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Is this a saddle?

  1. Dec 28, 2012 #1
    For [tex]f(x,y)=x^2+y^3[/tex]
    Is there a saddle point at (0,0) or does the function have to have 2 or more sides going down like [tex]g(x,y)=x^2-y^2[/tex]
     
  2. jcsd
  3. Dec 28, 2012 #2

    Zondrina

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    Okay so have you taken the required derivative and found your critical points?
     
  4. Dec 28, 2012 #3
    The critical point is (0,0). I'm just wondering if f(0,0) is a saddle point when the graph is shaped more like a chair than a saddle.
     
  5. Dec 28, 2012 #4

    Dick

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    The exact shape doesn't matter. A saddle point is a stationary point that isn't a local max or min. Is yours?
     
  6. Dec 28, 2012 #5

    Zondrina

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    Are you familiar with the second derivative test? As in where you check :

    [itex] D = f_{xx}f_{yy} - f_{xy}^{2}[/itex]

    This will allow you to see if your function has a saddle, min or max at a critical point ( Doesn't alwayyyyys work though ).
     
  7. Dec 28, 2012 #6
    Yes, thank you.
     
  8. Dec 28, 2012 #7

    Ray Vickson

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    The Hessian test fails in this case. If H is the Hessian evaluated at the stationary point, the exact second-order conditions are: (i) a necessary condition for a minimum is that H is positive semi-definite; and (ii) a sufficient condition for a strict local minimum is that H is positive definite. For testing a max, just test -H for a min of -f (or replace positive (semi) definite by negative (semi) definite).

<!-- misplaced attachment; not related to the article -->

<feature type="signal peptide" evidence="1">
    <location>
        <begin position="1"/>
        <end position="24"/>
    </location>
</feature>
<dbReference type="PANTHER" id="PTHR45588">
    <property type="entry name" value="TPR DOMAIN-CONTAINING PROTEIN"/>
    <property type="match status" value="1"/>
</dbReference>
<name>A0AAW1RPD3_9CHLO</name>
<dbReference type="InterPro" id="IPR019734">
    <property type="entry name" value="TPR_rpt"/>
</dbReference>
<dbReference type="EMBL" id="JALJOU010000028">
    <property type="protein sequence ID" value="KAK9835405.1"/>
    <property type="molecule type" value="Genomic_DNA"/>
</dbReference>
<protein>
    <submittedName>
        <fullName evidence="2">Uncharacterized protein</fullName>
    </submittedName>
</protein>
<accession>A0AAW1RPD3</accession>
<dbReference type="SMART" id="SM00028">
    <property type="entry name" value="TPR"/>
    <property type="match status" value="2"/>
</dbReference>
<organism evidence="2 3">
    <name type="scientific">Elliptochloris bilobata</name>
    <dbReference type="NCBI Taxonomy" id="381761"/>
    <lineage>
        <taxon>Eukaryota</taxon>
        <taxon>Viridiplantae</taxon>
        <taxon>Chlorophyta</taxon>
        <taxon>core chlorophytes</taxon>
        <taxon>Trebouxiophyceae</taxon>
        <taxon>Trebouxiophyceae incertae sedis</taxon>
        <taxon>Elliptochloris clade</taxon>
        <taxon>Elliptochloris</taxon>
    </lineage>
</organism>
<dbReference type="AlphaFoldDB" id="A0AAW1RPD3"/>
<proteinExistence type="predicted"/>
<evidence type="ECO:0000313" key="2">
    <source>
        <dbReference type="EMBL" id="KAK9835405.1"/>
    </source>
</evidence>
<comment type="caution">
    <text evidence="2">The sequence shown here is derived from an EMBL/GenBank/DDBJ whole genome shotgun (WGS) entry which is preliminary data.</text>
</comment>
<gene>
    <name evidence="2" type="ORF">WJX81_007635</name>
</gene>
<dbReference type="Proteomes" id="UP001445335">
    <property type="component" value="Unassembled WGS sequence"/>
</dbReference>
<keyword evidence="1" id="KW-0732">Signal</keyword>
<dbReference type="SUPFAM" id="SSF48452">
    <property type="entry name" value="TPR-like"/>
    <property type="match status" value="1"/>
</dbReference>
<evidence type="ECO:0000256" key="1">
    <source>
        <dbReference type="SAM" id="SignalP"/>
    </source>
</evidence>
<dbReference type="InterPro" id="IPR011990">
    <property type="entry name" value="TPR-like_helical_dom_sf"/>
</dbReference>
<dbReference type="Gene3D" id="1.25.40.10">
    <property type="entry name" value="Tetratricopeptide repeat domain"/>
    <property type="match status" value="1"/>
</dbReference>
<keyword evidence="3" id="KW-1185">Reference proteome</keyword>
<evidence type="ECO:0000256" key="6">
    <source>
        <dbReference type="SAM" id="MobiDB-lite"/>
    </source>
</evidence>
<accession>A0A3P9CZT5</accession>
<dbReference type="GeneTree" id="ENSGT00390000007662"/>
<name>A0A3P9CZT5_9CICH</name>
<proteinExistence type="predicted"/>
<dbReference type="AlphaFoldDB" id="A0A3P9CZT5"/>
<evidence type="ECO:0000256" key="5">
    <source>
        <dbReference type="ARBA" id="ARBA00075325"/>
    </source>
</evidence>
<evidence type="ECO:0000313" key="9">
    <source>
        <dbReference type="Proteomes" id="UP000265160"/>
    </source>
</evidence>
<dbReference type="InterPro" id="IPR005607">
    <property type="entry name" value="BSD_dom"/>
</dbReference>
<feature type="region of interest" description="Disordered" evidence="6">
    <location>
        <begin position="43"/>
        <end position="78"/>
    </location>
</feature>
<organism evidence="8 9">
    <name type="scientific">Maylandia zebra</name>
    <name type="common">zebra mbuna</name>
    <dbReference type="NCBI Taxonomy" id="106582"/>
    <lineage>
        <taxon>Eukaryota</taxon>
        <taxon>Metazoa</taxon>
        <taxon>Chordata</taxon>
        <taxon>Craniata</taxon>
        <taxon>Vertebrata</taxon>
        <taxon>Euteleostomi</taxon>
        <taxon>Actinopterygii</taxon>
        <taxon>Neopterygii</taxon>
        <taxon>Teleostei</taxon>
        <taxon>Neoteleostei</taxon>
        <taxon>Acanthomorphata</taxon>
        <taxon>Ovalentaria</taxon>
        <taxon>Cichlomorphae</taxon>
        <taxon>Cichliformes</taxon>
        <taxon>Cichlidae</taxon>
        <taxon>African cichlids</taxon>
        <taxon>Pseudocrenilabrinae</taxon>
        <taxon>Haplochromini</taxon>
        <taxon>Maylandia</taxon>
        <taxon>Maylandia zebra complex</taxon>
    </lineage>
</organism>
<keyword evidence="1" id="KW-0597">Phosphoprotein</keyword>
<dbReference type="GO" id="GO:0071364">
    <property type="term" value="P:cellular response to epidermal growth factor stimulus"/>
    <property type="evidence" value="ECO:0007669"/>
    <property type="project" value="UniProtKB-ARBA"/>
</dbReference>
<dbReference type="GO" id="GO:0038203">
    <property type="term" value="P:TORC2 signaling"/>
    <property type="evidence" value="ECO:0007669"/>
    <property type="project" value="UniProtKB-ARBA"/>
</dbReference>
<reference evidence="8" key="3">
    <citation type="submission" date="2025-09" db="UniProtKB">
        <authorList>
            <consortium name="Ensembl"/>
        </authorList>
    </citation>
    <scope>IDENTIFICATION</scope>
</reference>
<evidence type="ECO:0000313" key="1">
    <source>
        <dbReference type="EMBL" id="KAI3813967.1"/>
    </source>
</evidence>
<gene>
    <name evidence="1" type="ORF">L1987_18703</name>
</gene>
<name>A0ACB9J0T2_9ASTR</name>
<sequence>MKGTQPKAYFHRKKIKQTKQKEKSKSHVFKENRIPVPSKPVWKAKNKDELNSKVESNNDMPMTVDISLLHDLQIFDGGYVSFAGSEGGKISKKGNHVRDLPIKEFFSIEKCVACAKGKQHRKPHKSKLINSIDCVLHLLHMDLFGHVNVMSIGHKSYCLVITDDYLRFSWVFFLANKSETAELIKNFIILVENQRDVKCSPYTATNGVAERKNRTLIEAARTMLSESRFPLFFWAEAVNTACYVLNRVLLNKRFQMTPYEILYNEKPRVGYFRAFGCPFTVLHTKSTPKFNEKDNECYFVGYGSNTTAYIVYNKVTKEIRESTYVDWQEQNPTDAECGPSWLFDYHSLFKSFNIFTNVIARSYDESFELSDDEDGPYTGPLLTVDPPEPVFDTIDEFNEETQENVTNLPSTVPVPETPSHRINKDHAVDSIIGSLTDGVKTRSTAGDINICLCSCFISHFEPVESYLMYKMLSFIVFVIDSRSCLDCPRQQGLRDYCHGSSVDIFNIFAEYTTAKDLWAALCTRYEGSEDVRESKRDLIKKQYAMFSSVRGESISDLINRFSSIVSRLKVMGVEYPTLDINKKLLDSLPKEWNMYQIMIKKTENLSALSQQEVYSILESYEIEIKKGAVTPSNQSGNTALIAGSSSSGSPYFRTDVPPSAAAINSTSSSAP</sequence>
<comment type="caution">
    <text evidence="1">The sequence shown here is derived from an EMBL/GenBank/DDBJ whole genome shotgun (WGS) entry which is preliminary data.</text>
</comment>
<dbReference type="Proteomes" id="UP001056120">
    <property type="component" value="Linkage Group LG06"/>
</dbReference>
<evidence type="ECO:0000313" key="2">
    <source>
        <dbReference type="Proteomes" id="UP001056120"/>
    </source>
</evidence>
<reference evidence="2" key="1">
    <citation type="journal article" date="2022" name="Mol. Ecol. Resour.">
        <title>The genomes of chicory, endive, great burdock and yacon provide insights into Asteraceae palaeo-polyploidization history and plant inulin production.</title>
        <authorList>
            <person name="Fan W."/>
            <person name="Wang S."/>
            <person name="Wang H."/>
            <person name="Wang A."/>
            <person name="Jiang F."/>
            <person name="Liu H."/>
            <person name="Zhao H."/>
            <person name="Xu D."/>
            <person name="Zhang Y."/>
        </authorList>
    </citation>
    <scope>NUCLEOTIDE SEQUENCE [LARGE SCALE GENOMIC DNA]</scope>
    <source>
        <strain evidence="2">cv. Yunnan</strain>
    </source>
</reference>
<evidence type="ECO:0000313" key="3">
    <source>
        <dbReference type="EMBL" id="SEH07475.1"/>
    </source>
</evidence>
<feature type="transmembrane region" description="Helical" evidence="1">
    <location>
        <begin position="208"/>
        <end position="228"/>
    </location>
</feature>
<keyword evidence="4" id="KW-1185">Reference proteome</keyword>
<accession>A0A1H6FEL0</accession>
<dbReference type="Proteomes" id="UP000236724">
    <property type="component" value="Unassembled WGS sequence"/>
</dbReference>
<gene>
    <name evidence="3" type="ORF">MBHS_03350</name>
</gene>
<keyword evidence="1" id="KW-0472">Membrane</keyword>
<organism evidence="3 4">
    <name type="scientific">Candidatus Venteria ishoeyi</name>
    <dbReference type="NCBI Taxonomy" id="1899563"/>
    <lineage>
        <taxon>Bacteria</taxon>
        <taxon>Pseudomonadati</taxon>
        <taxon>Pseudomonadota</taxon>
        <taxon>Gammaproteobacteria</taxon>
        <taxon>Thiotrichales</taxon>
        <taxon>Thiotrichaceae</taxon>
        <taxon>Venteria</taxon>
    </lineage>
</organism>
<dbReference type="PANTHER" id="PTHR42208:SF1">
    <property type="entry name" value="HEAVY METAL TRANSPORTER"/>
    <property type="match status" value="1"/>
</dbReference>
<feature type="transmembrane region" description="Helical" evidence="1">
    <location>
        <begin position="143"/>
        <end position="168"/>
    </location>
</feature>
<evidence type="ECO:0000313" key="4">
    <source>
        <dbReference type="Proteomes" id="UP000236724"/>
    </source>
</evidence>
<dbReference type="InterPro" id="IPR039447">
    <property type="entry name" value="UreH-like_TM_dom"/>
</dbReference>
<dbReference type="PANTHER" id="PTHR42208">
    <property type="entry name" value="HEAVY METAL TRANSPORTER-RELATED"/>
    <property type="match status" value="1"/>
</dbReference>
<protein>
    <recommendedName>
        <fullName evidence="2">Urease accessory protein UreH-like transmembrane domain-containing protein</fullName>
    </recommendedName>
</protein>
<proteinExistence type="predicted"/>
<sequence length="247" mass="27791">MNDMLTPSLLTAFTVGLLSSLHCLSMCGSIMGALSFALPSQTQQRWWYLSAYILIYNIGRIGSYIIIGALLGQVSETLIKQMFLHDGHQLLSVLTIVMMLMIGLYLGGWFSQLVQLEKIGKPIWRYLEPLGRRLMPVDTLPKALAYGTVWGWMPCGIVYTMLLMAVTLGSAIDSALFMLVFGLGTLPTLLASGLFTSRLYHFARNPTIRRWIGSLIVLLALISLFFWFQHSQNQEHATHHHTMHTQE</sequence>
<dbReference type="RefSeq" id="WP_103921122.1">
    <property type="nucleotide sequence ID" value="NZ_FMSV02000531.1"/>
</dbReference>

Note that there is a bit of mismatch between the necessary and sufficient second-order conditions: there is no sufficient condition for a non-strict local min, so functions like that of the OP slip through the cracks. This happens as well in one dimension, where testing functions like f(x) = x^3 for an optimum at x = 0 cannot just rely on the second derivative.

    For the OP's function f(x,y), the Hessian at (0,0) is positive semi-definite, so (0,0) cannot be a local *maximum *; it must either be a local minimum or a saddle point. In fact, f(x,0) = x^2, so x = 0 is a minimum along the line (x,0), and f(0,y) = y^3, so y = 0 is an inflection point along the line (0,y). Thus, there are points near (0,0) giving f(x,y) > f(0,0) and other points near (0,0) giving f(x,y) < f(0,0); that is more-or-less what we mean by a 'saddle point'.
     
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